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How Qatar already won the geopolitical World Cup

The Qataris have succeeded on at least one score—many regional leaders came specially to take part and get a closer look at the event.

Flags with FIFA and Qatar 2022 World Cup logos wave in the wind. Credit: rarrarorro/Shutterstock.
Flags with FIFA and Qatar 2022 World Cup logos wave in the wind. Credit: rarrarorro/Shutterstock.
Eyal Zisser
Eyal Zisser is a lecturer in the Middle East History Department at Tel Aviv University.

The World Cup tournament that kicked off in Qatar on Sunday has provided a golden opportunity for the emirate’s rulers to flaunt their power and wealth, as befits a country that perceives itself as a prestigious regional power.

Having said that, the multicolored masquerade Qatar organized has not achieved its ultimate objective of “sportswashing” a tarnished reputation. Despite the vast sums of money poured into the competition, waves of harsh criticism have been leveled against the emirate and its rulers, mainly due to the manner in which they persuaded—or more accurately, and without beating about the bush, bribed—FIFA’s leadership to hold this most illustrious of all sporting competitions in Qatar.

Of course, strong criticism has also been voiced against the violation of human rights in Qatar and the exploitation of the expatriate workers there, who comprise 77% of its population of 3 million and on whose blood and sweat the impressive facilities housing the tournament were built.

But the Qataris have managed to score a winning goal in one specific area. Many of the region’s leaders have come there specially to participate in the competition’s opening ceremony and to get a first-hand look at the impressive phenomenon of regional unity, in parallel to the lavish spectacle held on the turf. It appears that the regional leaders are slightly less inclined to be easily fazed by the international criticism of human rights violations or corruption.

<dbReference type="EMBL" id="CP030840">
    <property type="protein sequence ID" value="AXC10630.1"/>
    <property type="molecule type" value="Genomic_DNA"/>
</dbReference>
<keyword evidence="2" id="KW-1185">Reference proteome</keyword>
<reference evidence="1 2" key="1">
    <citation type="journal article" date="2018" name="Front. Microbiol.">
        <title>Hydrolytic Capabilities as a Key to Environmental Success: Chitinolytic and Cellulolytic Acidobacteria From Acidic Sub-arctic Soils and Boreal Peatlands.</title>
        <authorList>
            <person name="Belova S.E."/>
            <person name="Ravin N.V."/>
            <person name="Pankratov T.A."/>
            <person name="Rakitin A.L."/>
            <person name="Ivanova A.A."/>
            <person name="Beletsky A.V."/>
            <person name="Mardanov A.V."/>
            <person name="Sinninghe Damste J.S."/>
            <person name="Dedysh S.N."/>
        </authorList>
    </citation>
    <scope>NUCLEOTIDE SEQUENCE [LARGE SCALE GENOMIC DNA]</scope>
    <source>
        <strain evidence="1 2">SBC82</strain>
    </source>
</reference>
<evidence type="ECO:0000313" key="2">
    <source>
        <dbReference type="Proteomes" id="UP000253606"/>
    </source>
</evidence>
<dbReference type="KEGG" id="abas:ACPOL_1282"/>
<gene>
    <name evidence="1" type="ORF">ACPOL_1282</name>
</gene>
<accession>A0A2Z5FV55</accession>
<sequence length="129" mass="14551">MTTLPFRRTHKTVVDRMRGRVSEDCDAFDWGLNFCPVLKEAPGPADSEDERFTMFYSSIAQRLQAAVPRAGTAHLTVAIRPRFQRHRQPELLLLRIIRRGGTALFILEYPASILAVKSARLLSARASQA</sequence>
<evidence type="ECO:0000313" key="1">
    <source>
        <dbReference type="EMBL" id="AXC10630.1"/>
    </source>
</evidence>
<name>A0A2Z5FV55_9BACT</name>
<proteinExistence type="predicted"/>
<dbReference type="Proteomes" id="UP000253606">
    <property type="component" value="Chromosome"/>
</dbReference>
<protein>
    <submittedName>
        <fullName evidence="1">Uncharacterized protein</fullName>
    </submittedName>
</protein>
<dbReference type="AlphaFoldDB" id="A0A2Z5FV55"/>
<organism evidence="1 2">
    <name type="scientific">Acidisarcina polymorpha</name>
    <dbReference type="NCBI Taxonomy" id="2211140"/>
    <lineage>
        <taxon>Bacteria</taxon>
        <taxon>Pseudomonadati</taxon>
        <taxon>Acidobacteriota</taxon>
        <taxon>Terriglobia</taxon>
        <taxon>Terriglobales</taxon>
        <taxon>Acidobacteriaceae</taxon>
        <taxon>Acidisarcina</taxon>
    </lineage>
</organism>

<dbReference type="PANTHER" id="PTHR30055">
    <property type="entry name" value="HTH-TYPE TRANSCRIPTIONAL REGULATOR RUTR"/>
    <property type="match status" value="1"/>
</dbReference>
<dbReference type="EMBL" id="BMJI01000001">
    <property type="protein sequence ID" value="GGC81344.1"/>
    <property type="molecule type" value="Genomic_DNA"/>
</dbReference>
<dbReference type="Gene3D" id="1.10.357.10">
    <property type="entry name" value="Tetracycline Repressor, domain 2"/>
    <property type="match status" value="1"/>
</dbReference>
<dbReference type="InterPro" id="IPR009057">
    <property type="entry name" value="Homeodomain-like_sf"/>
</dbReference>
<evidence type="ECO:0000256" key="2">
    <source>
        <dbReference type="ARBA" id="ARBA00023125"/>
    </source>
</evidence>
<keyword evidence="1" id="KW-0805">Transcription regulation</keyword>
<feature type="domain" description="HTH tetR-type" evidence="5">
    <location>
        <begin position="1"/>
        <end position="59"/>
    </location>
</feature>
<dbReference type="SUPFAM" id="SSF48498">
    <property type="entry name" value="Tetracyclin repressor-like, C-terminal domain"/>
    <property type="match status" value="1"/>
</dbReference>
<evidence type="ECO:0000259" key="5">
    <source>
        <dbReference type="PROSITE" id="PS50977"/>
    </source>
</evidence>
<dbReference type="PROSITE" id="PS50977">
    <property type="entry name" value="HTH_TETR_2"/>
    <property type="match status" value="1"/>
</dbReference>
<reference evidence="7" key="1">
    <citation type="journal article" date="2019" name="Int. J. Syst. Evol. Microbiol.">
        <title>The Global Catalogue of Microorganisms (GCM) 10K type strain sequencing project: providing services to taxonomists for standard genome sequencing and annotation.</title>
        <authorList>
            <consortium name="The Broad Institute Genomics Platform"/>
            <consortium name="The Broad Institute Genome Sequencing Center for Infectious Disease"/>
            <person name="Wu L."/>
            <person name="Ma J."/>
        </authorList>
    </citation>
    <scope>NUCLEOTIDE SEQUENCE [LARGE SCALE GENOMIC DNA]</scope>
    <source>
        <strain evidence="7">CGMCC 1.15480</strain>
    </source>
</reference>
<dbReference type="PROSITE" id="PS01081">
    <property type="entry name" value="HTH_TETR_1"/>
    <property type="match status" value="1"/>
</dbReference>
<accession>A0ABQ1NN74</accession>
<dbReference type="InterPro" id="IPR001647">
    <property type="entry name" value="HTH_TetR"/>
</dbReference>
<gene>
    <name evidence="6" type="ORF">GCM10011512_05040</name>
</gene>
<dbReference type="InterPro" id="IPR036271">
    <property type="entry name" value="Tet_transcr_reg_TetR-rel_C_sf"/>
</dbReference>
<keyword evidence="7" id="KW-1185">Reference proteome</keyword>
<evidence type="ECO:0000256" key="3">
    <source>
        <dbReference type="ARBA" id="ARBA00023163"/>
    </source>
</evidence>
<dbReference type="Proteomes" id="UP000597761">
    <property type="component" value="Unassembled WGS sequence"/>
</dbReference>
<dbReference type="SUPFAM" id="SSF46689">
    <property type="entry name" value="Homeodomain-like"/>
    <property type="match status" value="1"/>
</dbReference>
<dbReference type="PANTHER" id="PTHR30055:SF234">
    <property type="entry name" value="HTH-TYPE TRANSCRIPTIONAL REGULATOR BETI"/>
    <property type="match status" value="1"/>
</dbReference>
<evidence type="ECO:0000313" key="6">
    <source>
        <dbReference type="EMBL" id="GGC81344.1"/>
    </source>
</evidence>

The first of these is Turkey’s President Recep Tayyip Erdogan, Qatar’s close ally, who even dispatched police and security units there to help maintain law and order during the soccer matches. Now, of course, it is time for him to come and reap the benefits for providing such staunch support and allegiance to the Qataris.

The Turkish soccer squad might not have made it to the finals, but a photo op on the soccer pitch could well be worth its weight in gold for Erdogan, currently seeking to safeguard his seat in the upcoming presidential elections due to take place midway through the coming year. Egypt’s President Abdel Fattah el-Sissi has also chosen to attend the tournament for similar reasons, and at the opening ceremony, he even shook hands with Turkey’s president—marking the first meeting between these two men since el-Sisi seized power in a military coup in July 2013, earning him a vociferous response from Ankara.

King Abdullah II of Jordan was also present on the VIP podium, as was the crown prince of Saudi Arabia, Mohammed bin Salman. Though the latter might have chiefly come to cheer on the Saudi Arabian national team, his arrival has essentially granted a seal of legitimacy to the emirate of Qatar, which until recently had been considered an enemy both by the Saudis and the Egyptians.

It is difficult to imagine that these brief meetings and handshakes will really make any significant difference to the complex relationships between Turkey and Qatar, or Cairo and Riyadh, but today’s regional reality requires people to try to forgive and forget the past, and above all to seek cooperation in order to contend with tomorrow’s challenges.

The winds of change blowing through the stadium in Doha have however been overshadowed by Iran. The World Cup will soon be forgotten, but the Iranian threat is here to stay, and facing this, on the other side, so too are Erdogan, Al-Sissi and bin-Salman, who are more than ready to step up and pose for a joint photo and shake hands.

Eyal Zisser is a lecturer in the Middle East History Department at Tel Aviv University.

This article was originally published by Israel Hayom.

The opinions and facts presented in this article are those of the author, and neither JNS nor its partners assume any responsibility for them.

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